Two-dimensional electron gases (2DEGs) based on conventional semiconductors such as Si or GaAs have played a pivotal role in fundamental science and technology. The high mobilities achieved in 2DEGs enabled the discovery of the integer and fractional quantum Hall effects and are exploited in high-electron-mobility transistors. Recent work has shown that 2DEGs can also exist at oxide interfaces. These electron gases typically result from reconstruction of the complex electronic structure of the oxides, so that the electronic behavior of the interfaces can differ from the behavior of the bulk. Reports on magnetism and superconductivity in oxide 2DEGs illustrate their capability to encompass phenomena not shown by interfaces in conventional semiconductors. This article reviews the status and prospects of oxide 2DEGs.
Jochen Mannhart can be reached by e-mail at firstname.lastname@example.org.
Mannhart has been a Chaired Professor of Physics at the Center for Electronic Correlations and Magnetism at the University of Augsburg since 1996. He holds a diploma in physics from the University of Tübingen, Germany. Mannhart later received his PhD degree for imaging the Josephson current in tunnel junctions, also at Tübingen. Starting in 1987, he worked as a visiting scientist at the IBM T.J. Watson Research Center in Yorktown Heights, and as a research staff member at the IBM Zurich Research Laboratory in Rüschlikon, Switzerland. Mannhart's interests focus on the properties of interfaces in complex electronic materials. The efforts of the various teams he has worked with have resulted in the development of bicrystal Josephson junctions and SQUIDs, the enhancement of grain boundary critical current density in high-Tc superconductors by grain alignment, and the fabrication of the first all-oxide FETs. Mannhart is a fellow of the Institute of Physics and of the American Physical Society. In 2008, he was awarded the Gottfried Wilhelm Leibniz-Preis of the German Science Foundation.
Dave H.A. Blank can be reached at MESA+ Institute for Nanotechnology, University of Twente, PO Box 217, 7500 AE, The Netherlands; tel. 31-53-489-3121; and e-mail email@example.com.
Blank is a professor in chemistry and materials science at University of Twente, The Netherlands. He received his PhD degree in applied physics on high temperature superconductors. In 2007, Blank became the scientific director of MESA+ Institute for Nanotechnology, The Netherlands. The major focus of his research is growth studies, deposition and structuring techniques, and properties of (artificial) complex materials, especially oxides. In his group, the first time-resolved RHEED-system is developed. In 2002, Blank was awarded with the VICI laureate of the Dutch Science Foundation for his work on artificial materials for nanoscale devices. In 2004, he became the flagship captain of nano-electronic materials science of the NANONED program (the Dutch initiative on nanotechnology).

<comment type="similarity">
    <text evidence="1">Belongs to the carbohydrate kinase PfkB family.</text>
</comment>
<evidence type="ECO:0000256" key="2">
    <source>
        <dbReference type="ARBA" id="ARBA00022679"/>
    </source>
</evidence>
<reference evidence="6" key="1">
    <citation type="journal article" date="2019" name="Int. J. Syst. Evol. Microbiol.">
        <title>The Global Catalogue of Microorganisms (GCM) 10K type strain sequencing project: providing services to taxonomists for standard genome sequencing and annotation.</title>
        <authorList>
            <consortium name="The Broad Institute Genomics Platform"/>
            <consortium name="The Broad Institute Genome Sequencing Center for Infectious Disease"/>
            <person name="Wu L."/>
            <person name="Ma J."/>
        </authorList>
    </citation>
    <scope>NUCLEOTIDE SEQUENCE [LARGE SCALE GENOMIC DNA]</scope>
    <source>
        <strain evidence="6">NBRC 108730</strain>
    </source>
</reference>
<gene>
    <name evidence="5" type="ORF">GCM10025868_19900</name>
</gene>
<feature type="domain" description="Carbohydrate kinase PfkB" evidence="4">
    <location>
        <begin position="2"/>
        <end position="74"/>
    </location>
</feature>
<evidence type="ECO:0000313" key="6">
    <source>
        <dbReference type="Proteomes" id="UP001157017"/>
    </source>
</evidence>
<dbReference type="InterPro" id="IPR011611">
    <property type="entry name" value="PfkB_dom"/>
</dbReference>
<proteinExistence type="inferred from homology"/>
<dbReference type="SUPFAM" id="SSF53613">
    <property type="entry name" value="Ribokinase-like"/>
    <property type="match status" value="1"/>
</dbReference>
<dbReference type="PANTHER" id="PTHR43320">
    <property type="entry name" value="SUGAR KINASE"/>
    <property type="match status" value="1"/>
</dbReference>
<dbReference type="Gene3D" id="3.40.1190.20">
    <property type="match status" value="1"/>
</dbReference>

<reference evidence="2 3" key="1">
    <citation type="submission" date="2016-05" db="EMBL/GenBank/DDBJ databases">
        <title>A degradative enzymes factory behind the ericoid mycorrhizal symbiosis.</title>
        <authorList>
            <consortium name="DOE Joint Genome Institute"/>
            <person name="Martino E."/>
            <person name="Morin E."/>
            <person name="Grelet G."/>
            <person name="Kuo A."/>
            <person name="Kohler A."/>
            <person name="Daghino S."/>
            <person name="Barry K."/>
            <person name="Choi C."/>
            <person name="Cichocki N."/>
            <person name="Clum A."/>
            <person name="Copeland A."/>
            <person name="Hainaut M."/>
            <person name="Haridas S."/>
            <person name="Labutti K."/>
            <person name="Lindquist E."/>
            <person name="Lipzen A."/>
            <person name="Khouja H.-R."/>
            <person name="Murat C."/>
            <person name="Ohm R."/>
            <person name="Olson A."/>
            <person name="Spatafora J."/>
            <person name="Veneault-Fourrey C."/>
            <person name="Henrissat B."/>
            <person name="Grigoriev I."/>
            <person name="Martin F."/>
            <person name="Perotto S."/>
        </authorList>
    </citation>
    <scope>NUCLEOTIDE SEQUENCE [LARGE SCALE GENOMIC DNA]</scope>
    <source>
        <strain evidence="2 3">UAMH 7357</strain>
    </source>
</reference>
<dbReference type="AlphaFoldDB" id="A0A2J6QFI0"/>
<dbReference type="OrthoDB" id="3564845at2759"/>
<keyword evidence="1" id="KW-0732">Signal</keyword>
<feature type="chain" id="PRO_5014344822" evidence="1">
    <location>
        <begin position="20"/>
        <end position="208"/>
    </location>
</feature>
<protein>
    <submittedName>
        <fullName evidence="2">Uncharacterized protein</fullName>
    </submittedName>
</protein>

Harold Y. Hwang can be reached at the University of Tokyo, Interdisciplinary Science Building 606, 5-1-5 Kashiwano-ha, Kashiwa-shi, Chiba 277-8561, Japan; and e-mail firstname.lastname@example.org.
Hwang is an associate professor in the Department of Advanced Materials Science and the Department of Applied Physics at the University of Tokyo, and with the Japan Science and Technology Agency. He received a BS degree in physics, BS and MS degrees in electrical engineering from the Massachusetts Institute of Technology (1993), and a PhD degree in physics from Princeton University (1997). Hwang was formerly a Member of the Technical Staff in the Materials Physics Research Department at Bell Laboratories, and a visiting professor at the Institute for Chemical Research, Kyoto University. His research interests include charge transport, spin and lattice dynamics, ordering transitions in transition metal oxides, and the atomic engineering of oxide heterointerfaces. Hwang received the 2005 MRS Outstanding Young Investigator Award, and was a meeting chair for the 2007 MRS Spring Meeting.
Andrew J. Millis can be reached by e-mail at email@example.com.
Millis is a professor of physics and department chair at Columbia University. Before joining Columbia, he was on the faculty of Rutgers and Johns Hopkins Universities, and also worked for 10 years in the Theoretical Physics Research Department at AT&T (later Lucent) Bell Labs. His research is in the area of theoretical condensed matter physics. Millis is known for his work on “heavy fermion” materials, on quantum criticality, on colossal magnetoresistance manganites, and on high-temperature superconductivity.
Jean-Marc Triscone can be reached at DPMC, University of Geneva, 24 quai E.-Ansermet, 1211 Geneva 4, Switzerland; tel. 41-22-379-6651; and e-mail firstname.lastname@example.org.
Triscone is a professor of physics in the Condensed Matter Physics Department at the University of Geneva, leading a group working on nanoscale studies of ferroelectrics, field effects in correlated oxide systems, and oxide interface physics. Triscone obtained his PhD degree in 1987 with professor Oystein Fischer, studying metallic superconducting superlattices. In 1990, 1991, and 1995, he was a visiting scientist at Stanford University. Since 1996, Triscone has been a full professor at Geneva. Between 2001 and 2007, he was the deputy-director of the National Center of Competence in Research MaNEP. Since July 2007, Triscone has been the Dean of the Faculty of Sciences at Geneva. With D. Blank and J. Mannhart, he is lead ing the European Science Foundation network Thin Films For Novel Oxide Devices (THIOX). In addition, Triscone has been an APS fellow since 2006.